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US Supremes To Decide Whether Passed Out Drunks Have Given Implied Consent
US Supreme Court to decide whether a warrant is needed to take blood from an unconscious motorist suspected of drunk driving.

Drunk drivingDo police need a warrant to take blood from an unconscious motorist? The US Supreme Court earlier this month decided to answer that question by accepting the case of Gerald P. Mitchell. The justices will decide whether Wisconsin's implied consent law can affirmatively state that individuals, like Mitchell, who are not awake automatically agree to have their blood taken.

Wisconsin's highest court saw no problem with the law used to take Mitchell's blood on May 30, 2013. After receiving a phone report, Sheboygan police Officer Alex Jaeger found Mitchell walking near the beach, drunk. He told the officer that he parked his gray minivan because he was "too drunk to drive." A unofficial, portable breath test estimated his blood alcohol at 0.24, so the officer placed Mitchell under arrest for driving under the influence (DUI).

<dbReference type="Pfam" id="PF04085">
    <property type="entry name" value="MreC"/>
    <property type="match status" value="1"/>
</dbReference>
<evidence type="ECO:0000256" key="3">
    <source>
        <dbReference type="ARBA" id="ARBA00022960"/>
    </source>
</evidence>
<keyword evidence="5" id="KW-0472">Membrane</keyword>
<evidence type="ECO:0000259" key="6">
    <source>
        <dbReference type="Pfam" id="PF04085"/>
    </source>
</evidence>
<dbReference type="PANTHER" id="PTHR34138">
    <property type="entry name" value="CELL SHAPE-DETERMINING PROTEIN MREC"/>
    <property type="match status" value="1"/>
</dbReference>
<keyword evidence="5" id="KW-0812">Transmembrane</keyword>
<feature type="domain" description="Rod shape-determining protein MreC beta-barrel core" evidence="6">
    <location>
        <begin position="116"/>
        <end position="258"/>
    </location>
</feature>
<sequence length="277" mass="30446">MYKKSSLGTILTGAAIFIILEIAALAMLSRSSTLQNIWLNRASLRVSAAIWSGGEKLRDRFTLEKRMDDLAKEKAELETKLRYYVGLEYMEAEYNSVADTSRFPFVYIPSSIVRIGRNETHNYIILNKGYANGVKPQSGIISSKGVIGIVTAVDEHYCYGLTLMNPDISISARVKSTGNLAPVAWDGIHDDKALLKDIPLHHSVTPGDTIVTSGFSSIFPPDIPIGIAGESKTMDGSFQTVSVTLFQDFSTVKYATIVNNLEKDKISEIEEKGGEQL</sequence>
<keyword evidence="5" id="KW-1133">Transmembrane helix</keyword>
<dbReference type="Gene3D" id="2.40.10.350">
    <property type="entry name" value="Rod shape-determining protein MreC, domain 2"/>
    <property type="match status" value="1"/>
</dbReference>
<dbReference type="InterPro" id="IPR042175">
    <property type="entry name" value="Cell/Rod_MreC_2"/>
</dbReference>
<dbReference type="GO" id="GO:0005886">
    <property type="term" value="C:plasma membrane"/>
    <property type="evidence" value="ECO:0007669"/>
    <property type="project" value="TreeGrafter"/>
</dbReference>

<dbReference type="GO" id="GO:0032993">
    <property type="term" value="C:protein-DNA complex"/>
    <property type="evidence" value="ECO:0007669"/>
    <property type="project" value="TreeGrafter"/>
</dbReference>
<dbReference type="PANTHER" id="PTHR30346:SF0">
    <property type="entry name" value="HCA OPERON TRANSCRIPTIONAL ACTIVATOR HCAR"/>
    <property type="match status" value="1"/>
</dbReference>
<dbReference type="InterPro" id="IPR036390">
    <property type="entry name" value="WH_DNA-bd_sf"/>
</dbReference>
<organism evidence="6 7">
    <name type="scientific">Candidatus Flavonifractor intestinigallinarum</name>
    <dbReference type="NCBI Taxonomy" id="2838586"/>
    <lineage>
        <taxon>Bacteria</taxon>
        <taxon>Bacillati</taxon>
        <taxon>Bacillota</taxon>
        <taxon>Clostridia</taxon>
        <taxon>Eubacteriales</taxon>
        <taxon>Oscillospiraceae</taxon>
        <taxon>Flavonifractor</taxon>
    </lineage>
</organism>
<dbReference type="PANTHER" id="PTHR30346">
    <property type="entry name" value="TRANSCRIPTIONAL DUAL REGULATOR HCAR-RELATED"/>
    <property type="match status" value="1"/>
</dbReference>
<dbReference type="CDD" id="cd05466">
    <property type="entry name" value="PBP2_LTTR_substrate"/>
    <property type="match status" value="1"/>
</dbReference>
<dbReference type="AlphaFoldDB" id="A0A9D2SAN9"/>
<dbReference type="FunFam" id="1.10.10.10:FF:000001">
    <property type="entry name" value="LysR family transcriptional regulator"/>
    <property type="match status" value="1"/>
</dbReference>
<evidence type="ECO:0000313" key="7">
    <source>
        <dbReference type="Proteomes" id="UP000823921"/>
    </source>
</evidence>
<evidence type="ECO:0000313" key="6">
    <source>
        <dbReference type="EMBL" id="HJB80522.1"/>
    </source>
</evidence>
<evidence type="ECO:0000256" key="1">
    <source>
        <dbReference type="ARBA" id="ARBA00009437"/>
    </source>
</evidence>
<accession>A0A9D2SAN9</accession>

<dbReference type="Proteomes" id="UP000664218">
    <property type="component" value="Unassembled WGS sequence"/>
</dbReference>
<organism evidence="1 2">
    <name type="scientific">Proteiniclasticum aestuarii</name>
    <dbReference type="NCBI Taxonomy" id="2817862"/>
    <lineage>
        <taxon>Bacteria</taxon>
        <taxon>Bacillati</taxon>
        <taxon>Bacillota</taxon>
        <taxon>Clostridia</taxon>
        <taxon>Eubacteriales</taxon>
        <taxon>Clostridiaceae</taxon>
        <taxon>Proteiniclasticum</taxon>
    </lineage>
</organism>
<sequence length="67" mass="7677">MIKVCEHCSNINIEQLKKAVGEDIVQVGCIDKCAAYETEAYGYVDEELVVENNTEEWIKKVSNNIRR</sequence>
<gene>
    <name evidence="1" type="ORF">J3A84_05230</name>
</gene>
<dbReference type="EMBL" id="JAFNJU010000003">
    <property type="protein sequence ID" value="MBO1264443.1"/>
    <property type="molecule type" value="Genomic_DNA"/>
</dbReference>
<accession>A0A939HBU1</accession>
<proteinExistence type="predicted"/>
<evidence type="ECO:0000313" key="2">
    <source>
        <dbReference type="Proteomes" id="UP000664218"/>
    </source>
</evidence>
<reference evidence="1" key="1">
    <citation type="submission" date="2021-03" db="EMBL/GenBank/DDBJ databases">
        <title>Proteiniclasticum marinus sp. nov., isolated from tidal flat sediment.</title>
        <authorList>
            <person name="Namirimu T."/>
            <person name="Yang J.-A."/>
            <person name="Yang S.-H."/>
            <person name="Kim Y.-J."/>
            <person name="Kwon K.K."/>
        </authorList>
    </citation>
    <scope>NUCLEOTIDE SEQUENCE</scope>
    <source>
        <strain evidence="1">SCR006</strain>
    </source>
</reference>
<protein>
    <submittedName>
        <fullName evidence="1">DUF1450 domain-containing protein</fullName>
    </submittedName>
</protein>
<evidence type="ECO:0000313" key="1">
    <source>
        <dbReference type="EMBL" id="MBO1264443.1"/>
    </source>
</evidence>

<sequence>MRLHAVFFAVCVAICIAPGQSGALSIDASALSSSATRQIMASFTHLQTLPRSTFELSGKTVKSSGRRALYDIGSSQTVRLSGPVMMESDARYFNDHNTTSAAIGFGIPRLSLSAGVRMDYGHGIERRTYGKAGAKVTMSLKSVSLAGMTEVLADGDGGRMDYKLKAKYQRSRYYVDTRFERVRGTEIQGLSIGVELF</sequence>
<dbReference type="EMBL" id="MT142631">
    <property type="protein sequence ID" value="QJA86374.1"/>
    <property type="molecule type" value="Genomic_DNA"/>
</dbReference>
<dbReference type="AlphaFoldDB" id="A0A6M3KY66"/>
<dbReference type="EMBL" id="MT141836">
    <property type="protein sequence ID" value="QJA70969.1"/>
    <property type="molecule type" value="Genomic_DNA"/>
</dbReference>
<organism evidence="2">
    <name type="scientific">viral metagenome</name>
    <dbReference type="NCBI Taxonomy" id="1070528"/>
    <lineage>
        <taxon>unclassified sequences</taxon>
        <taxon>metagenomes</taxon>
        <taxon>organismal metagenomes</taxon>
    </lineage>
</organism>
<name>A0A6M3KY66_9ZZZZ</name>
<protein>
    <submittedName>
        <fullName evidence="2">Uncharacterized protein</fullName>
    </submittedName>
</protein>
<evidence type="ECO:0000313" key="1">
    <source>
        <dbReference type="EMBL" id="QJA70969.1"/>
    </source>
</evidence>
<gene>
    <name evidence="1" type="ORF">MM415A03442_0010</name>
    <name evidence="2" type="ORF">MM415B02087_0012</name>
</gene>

On the way to the station, Mitchell passed out. He was brought to the hospital where his blood was drawn without consent, and the alcohol content was 0.22. Mitchell challenged his eventual DUI conviction on the grounds that his blood should not have been taken without a warrant.

"This case is an opportunity for the court to resolve an important constitutional question: can state legislatures obviate the warrant requirement by 'deeming' their citizens to have consented to Fourth Amendment searches?" Mitchell's public defender, Andrew R. Hinkel, argued in his brief to the US Supreme Court.

The Wisconsin Supreme Court upheld the statute, but the state's justices could not all agree on the rationale for finding Mitchell guilty. One faction believed the legislature could affirmatively waive a constitutional right. Another believed the blood was taken as a valid search incident to an arrest under exigent circumstances because the alcohol dissipates from the blood over time.

"Any other conclusion would have given those who drink so much that they become unconscious the windfall of avoiding the lawful civil choice, which other drunk drivers must face, of having their blood drawn or losing their license," Wisconsin Attorney General Brad D. Schimel argued.